“Guys talk like that, shouldn’t talk like that…”
They came from the corner booth of the diner in a rattle of beer bottles. The head honcho had narrowed eyes, potbelly and wankstains on his jeans. He would’ve been a football star in his day, but those days were past.
They aimed for the foreign-sounding biker sat at the counter. There was a burger and coffee in front of him, with a knife and fork wrapped in a napkin he wasn’t using. He unwrapped the napkin and gripped the fork. If it was going to happen, it was going happen.
The biker smiled. “You going to say I aint from round here boy…”
Then an old man stood up and everything changed again. He wore a battered baseball hat and button-up polo tucked into chinos – he was that old. He started talking and first he was talking to air, but then air was the room and the room listened.
“Seems like you boys forgotten how to welcome strangers,” the old man said. “I got a lot of time for Englishmen, was an Englishman saved my son out in Iraq. My son came back in one piece and got to thank anyone with an accent for that. Especially those that served.”
The old man knew, although the biker didn’t know how – maybe it was how he sat upright at the counter, even when dog-slumped from a hard ride. The rednecks bear-growled, but moved back to their booth. The old man had earned the right to insult people, but was too decent to do so. The biker raised his coffee cup to the old man and nodded.
THE KIND EYES OF SOMEONE WHO USED TO BE HARD
He sat down with the old man at a booth and drank more coffee. The old man had stroke veins drawing rivers down his arms and the kind eyes of someone who used to be hard and they misted when he spoke of his son.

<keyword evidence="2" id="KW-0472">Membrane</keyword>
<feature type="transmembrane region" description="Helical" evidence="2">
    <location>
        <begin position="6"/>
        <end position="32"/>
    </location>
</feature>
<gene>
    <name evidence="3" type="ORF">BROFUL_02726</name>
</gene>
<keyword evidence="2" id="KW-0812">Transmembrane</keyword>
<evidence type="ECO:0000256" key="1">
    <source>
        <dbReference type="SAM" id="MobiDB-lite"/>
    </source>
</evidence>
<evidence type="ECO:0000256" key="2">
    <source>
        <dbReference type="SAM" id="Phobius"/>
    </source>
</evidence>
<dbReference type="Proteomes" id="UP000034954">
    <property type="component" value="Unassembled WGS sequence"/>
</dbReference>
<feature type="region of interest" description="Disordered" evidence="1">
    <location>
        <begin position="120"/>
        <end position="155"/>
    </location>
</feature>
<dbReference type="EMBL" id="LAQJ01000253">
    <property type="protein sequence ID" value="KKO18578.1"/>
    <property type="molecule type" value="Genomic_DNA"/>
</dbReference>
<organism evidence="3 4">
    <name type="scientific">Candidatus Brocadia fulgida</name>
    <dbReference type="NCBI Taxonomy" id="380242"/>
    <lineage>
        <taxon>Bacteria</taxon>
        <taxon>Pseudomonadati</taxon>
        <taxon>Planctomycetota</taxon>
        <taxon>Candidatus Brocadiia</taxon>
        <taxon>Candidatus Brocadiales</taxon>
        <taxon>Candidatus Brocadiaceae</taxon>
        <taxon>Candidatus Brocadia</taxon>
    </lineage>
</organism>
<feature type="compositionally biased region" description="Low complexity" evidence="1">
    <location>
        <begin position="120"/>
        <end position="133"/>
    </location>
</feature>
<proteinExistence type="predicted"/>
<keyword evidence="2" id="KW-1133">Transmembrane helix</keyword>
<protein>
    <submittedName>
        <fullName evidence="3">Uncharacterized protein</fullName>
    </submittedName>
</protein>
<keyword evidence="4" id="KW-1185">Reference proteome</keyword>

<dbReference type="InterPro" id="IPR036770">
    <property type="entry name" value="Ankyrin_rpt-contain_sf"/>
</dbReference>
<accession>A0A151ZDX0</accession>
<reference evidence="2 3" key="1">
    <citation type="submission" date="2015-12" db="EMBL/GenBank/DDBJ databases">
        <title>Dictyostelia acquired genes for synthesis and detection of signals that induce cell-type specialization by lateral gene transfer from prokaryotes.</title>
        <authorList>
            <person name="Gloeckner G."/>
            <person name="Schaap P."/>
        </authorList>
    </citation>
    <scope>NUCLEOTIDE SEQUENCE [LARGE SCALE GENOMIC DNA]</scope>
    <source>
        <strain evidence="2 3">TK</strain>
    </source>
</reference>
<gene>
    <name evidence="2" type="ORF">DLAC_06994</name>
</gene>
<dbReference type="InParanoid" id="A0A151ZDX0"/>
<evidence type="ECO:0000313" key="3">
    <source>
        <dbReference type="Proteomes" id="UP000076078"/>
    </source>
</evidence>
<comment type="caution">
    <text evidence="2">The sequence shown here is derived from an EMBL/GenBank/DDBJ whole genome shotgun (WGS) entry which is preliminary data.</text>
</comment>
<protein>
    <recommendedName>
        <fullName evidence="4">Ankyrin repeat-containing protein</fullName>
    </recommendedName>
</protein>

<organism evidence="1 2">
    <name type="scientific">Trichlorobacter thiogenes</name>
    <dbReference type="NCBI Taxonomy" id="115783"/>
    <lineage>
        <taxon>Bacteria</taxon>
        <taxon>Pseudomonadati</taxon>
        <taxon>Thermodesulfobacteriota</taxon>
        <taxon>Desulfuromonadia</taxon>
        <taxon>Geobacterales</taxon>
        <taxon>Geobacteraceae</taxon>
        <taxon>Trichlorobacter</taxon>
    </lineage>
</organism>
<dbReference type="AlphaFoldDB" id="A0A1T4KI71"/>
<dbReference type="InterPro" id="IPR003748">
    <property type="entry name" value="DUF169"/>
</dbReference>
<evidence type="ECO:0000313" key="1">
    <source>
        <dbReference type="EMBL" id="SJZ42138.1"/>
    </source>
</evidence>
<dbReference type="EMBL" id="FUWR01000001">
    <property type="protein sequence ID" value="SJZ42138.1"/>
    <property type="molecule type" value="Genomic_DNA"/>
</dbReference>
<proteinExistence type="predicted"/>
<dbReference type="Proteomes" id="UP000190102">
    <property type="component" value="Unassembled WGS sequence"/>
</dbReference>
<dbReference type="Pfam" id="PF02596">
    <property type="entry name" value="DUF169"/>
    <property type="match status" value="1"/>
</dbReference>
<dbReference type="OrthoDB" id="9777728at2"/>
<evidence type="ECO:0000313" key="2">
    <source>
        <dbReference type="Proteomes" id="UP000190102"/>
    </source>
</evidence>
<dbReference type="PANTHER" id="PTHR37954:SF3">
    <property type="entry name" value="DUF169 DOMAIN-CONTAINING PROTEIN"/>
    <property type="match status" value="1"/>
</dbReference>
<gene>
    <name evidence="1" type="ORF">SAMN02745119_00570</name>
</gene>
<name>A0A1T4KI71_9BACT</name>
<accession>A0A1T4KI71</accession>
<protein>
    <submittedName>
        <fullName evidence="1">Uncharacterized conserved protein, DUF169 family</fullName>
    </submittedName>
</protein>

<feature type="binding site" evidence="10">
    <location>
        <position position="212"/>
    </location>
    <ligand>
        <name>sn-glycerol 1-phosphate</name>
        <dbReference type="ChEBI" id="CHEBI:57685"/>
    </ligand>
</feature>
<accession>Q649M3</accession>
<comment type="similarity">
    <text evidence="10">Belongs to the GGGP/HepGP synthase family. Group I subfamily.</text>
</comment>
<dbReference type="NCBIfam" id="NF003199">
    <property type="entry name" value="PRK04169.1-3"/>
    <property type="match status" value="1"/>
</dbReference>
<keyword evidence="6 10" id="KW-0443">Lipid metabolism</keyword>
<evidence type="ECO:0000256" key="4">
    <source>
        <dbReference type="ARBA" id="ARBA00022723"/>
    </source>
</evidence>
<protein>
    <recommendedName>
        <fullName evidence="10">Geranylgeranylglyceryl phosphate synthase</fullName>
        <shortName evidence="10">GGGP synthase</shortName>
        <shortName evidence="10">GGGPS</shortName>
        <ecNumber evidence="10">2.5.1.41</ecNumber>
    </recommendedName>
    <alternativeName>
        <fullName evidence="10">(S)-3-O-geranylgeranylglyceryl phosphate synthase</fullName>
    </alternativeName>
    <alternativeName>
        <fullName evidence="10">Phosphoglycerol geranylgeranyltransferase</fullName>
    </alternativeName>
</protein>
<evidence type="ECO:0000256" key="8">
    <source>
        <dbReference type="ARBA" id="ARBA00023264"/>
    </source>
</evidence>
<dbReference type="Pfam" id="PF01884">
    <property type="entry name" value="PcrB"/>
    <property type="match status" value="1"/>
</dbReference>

“He was never the rightest but he was a lot wronger when he came back,” said the old man. “Nothing I could do or say to help. Didn’t want to know his friends, couldn’t look me in the eye or stand up straight.”
The biker felt the same on return. His home wasn’t his home anymore. He chose to leave, ticket to America, buy a rod and ride those long straight roads, just like in the movies. He didn’t have anywhere to go, just didn’t want to stay.
“It got so bad, but I just didn’t know how to help, shaking or whipping wouldn’t do no good. I just lost him all over again, lost him to the damn Angels.”
The old man’s hand was shaking. The biker wanted to reach out and clasp it in his, but he didn’t. “I’m sorry for your loss, sir,” the biker said. “Do you mind me asking how your son died?”
The old man snorted and shook his head. “He aint that kind of dead boy, much as how I talk like he is anyhow.” He sighed and a smile almost cracked. “No, the crazy fool went to California and joined the Hell’s Angels. San Dimas chapter…”
HE DIDN’T WANT TO BUY THE CLICHE THEY WERE SELLING
The road was long and straight and the dust whipped and lashed and battered his bike as he tensed to hold the line. He liked the focus the road forced on him. The road cleared his head, he just hadn’t decided what to put back in there for a long time.
He bought the rod on the East Coast when he arrived in America and choosing the right one took him longer than expected. He didn’t want the fastest – he was in no rush to get anywhere and wasn’t looking for an adrenaline buzz.
Everything was a brand and you bought into the image, but he didn’t want to buy the cliche they were selling. The Triumph was for rich weekenders, the BMW for yuppies, the Kawasaki road ragers, Honda the hipster.
He settled on an old Royal Enfield finally. The classic Himalayan was a putt-putt built to survive high-altitude mountain passes, so long as you weren’t counting the hours it took.
He liked what it said about him. It said he couldn’t give a shit.
Now he had somewhere to go, he wished he’d picked a bigger one. He opened up the goose a little wider and strained into the wind. He wasn’t riding aimless anymore, he had a purpose. He was going to San Dimas to save the man who saved his life.